Portrait or pogrom? Portrait of Rabbi Astruc (left) by Edgar Degas (1871)
Degas also depicted Jews in a series of paintings of Parisian brothels and their customers. These brothel scenes include clients whose facial features are recognisably Jewish. Callen argues that, in doing so, and by implicitly constituting Jews as a “racially impure ‘other,’” Degas was attempting to absolve himself and his audience of any potential charge of voyeurism.[ii]
L’Absinthe (The Absinthe Drinker) (1876) by Edgar Degas
Degas’ most famous painting, L’Absinthe (The Absinthe Drinker) from 1876, is considered a masterful representation of social isolation in Paris during a period of rapid industrial growth. This painting was censured as ugly and disgusting and shut away from viewers for a long time until it was introduced again in 1892. Numerous French nationalists (on the left and right) ascribed the immorality and degeneration of French social life encapsulated in this painting to Jewish influence. Jews were seen as “agents of social change; they were symbols of confusion and alteration. Against them, to be safe from the threat they posed, anti-Semites affirmed and invoked a stable social order, stable moral values, immutable and absolute categories.”[iii]
Widely cited by those eager to prove Degas’ anti-Semitic bona fides is his 1879 painting At the Bourse. It depicts the Jewish banker, speculator, and patron of the arts, Ernest May, on the steps of the stock exchange in the company of a certain Monsieur Bolatre.
At the Bourse by Edgar Degas (1879)
Regarding this painting, Brown insists “there is a nasty, if subtle, suggestion of anti-Semitism in the depiction of May’s physiognomic traits,”[iv] while for Armstrong, Degas’ “dark slovenly depiction of moneylenders might certainly be inflected with anti-Semitic racism.”[v] Jewish art critic Linda Nochlin claims this painting depicts Jewishness in an “unflattering, if relatively subtle way,” and “draws from the same polluted source of available visual stereotypes.”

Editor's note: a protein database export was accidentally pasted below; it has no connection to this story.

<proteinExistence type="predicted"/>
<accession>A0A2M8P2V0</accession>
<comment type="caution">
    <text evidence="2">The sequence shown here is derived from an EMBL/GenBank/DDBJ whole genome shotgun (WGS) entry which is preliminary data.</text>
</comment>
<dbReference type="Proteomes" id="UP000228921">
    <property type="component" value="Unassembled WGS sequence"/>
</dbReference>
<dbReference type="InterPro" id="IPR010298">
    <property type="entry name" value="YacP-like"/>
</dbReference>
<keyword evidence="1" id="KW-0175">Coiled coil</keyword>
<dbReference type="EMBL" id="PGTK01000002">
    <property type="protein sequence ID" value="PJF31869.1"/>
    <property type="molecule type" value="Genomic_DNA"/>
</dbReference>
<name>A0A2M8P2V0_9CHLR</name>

It is not so much May’s Semitic features, but rather the gesture that I find disturbing — what might be called the “confidential touching” — that and the rather strange, close-up angle of vision from which the artist chose to record it, as though to suggest that the spectator is spying on rather than merely looking at the transaction taking place. … What is “revealed” here, perhaps unconsciously, through May’s gesture, as well as the unseemly, inelegant closeness of the two central figures and the demeanor of the vaguely adumbrated cast of characters, like the odd couple, one with a “Semitic nose,” pressed as tightly as lovers into the narrow space at the left-hand margin of the picture, is a whole mythology of Jewish financial conspiracy.
That gesture — the half-hidden head tilted to afford greater intimacy, the plump white hand on the slightly raised shoulder, the stiff turn of May’s head, the somewhat emphasized ear picking up the tip — all this, in the context of the half-precise, half-merely adumbrated background, suggests “insider” information to which “they,” are privy, from which “we,” the spectators (understood to be gentile) are excluded. This is, in effect, the representation of a conspiracy. It is not too farfetched to think of the traditional gesture of Judas betraying Christ in this connection, except that here, both figures function to signify Judas; Christ, of course, is the French public, betrayed by Jewish financial machinations.[vi]